3. Construction of Reality: postulates that prolonged exposure to these media messages leads to a gradual construction of reality in the mind of the viewer since, as viewers repeatedly see certain themes, stereotypes and narratives in the media, they tend to internalize these representations and see them as a reflection of reality.


4. Cultural Effects: Manifest in the way viewers perceive and understand society and the world around them; this may include the adoption of attitudes, values and beliefs consistent with predominant media representations, as well as the internalization of certain stereotypes and prejudices.


5. Differential Effects: May vary depending on factors such as age, gender, ethnicity and socioeconomic status of the viewers. People who spend more time watching television and who are more vulnerable to media influence may experience more pronounced effects of media cultivation.


From a methodological point of view, cultivation theory is characterized by its quantitative approach and uses empirical research methods such as content analysis, surveys, questionnaires, longitudinal studies and statistical analysis to examine the relationship between media exposure and perception of reality.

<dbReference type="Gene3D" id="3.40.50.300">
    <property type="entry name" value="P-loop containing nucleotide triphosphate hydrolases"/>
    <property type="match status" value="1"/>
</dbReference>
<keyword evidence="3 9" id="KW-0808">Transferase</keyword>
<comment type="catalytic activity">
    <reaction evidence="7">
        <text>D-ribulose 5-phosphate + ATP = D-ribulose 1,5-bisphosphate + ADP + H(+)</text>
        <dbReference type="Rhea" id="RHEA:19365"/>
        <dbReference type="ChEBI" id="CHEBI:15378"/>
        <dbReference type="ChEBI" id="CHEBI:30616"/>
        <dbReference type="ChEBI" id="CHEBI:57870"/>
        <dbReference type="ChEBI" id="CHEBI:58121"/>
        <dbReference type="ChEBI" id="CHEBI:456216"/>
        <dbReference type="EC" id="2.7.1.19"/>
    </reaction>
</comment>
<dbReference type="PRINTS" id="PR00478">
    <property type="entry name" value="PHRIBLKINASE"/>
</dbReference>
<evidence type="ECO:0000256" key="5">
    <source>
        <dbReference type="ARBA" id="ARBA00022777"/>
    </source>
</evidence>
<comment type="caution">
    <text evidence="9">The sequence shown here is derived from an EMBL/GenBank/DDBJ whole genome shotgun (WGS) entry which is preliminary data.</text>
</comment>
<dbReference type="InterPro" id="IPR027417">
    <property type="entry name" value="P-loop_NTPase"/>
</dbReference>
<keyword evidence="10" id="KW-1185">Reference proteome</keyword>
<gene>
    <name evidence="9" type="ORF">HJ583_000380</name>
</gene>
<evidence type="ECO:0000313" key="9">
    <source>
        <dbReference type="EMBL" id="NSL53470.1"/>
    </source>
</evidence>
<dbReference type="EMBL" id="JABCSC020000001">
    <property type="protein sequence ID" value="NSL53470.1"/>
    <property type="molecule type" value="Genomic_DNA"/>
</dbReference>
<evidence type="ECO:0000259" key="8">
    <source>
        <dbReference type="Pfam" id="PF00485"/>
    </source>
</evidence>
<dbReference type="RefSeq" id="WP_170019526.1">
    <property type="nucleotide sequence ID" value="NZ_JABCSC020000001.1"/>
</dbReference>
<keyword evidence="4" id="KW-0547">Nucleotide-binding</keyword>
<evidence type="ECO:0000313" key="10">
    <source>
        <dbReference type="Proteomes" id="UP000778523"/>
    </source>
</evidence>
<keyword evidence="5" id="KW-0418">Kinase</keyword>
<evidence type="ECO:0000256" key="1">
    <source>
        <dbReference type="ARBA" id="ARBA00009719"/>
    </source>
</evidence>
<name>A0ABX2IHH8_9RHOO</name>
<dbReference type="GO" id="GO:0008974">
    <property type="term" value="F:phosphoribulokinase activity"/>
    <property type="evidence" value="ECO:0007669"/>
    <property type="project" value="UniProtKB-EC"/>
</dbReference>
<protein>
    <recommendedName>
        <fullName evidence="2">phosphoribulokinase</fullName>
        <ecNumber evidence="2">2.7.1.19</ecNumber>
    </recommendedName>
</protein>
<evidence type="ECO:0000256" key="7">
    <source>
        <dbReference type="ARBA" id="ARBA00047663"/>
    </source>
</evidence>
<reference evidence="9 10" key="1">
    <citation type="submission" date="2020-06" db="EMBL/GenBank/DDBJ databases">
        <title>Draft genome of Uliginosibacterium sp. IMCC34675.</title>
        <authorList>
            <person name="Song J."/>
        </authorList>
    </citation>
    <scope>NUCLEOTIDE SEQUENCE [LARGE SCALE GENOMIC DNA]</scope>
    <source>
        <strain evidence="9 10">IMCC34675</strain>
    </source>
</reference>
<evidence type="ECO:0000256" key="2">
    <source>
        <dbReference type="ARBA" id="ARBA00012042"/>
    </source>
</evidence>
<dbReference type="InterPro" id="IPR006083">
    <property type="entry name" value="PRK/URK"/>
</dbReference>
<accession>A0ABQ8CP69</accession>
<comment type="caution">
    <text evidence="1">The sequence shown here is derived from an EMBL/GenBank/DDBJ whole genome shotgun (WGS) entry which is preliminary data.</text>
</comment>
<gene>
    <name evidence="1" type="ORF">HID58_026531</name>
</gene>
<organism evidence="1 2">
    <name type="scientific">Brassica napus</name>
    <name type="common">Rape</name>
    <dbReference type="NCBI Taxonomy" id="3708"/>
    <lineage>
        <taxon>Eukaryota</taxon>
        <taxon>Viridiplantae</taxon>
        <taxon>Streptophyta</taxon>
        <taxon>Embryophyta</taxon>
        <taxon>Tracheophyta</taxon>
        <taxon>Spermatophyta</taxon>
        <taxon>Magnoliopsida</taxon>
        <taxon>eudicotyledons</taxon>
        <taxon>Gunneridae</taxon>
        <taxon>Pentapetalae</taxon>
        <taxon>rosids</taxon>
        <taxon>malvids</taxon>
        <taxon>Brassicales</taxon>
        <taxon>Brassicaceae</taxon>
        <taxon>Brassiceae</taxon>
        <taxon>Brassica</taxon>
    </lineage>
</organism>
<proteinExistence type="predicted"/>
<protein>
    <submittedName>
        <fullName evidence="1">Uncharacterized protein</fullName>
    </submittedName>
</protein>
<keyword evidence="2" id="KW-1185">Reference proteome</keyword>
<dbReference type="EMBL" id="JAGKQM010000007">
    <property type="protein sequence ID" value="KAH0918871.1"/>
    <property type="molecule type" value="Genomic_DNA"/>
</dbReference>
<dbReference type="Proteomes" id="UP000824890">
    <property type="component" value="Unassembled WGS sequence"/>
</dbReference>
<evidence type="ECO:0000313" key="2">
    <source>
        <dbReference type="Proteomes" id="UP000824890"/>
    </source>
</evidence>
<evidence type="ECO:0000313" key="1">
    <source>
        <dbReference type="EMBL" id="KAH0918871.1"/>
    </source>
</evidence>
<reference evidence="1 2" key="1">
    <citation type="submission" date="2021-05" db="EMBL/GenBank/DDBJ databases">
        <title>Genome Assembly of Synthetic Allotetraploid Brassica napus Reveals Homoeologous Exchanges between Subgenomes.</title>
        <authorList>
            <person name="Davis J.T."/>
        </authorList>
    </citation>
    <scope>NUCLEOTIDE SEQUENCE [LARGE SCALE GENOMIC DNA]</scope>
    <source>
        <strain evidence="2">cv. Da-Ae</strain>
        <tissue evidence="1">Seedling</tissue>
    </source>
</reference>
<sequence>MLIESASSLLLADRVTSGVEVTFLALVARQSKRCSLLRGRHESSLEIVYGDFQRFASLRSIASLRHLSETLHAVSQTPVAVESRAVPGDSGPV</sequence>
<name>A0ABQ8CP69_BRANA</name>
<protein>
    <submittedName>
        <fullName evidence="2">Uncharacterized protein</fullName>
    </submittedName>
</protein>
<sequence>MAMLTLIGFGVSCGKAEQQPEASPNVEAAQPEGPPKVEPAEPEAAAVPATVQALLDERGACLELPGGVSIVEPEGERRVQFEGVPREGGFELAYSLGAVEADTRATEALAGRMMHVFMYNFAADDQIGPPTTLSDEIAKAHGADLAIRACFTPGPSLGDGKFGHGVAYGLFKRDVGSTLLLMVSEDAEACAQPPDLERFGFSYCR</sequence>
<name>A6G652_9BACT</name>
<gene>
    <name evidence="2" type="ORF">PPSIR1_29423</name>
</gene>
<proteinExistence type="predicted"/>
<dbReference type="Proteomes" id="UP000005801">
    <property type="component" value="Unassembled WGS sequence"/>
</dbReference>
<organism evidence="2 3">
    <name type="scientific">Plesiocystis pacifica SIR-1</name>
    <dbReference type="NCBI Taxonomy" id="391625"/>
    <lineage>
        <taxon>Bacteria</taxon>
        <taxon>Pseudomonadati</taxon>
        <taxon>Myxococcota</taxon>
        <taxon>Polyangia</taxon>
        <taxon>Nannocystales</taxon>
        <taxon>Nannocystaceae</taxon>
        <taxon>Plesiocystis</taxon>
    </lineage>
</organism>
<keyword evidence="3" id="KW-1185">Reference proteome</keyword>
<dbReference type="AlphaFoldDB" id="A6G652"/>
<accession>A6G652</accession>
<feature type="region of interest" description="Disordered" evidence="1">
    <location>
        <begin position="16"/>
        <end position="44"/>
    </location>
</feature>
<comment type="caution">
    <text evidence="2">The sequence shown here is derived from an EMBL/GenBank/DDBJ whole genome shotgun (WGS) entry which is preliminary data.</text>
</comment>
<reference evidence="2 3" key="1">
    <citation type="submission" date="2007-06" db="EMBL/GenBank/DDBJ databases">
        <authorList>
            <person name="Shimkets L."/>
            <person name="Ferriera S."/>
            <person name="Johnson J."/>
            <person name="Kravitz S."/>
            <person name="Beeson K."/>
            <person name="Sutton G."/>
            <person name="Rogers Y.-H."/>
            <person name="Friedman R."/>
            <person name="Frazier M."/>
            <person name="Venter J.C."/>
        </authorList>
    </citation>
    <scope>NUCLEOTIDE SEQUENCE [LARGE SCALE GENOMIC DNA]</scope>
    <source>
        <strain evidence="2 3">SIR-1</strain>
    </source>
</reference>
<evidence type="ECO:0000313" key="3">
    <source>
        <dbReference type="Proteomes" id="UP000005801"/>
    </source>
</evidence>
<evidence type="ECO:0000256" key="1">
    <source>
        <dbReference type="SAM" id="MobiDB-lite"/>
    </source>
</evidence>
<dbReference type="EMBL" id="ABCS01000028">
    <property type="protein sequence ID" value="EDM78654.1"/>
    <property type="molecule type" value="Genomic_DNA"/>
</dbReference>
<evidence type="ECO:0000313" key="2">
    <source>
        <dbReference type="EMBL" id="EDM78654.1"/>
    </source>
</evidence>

Although cultivation theory has been widely studied and discussed, it has also been the subject of criticism and controversy. Some critics argue that it oversimplifies the relationship between media exposure and perception of reality, overlooking other factors that can influence people's attitudes and beliefs.


However, despite its criticisms, cultivation theory remains relevant to understanding how the media influence the perception of the world and the formation of social attitudes. Its concepts and principles continue to be applied in fields such as communication, advertising, education and psychology, providing a theoretical basis to address the effects of the media in contemporary society.


Gerbner´s Model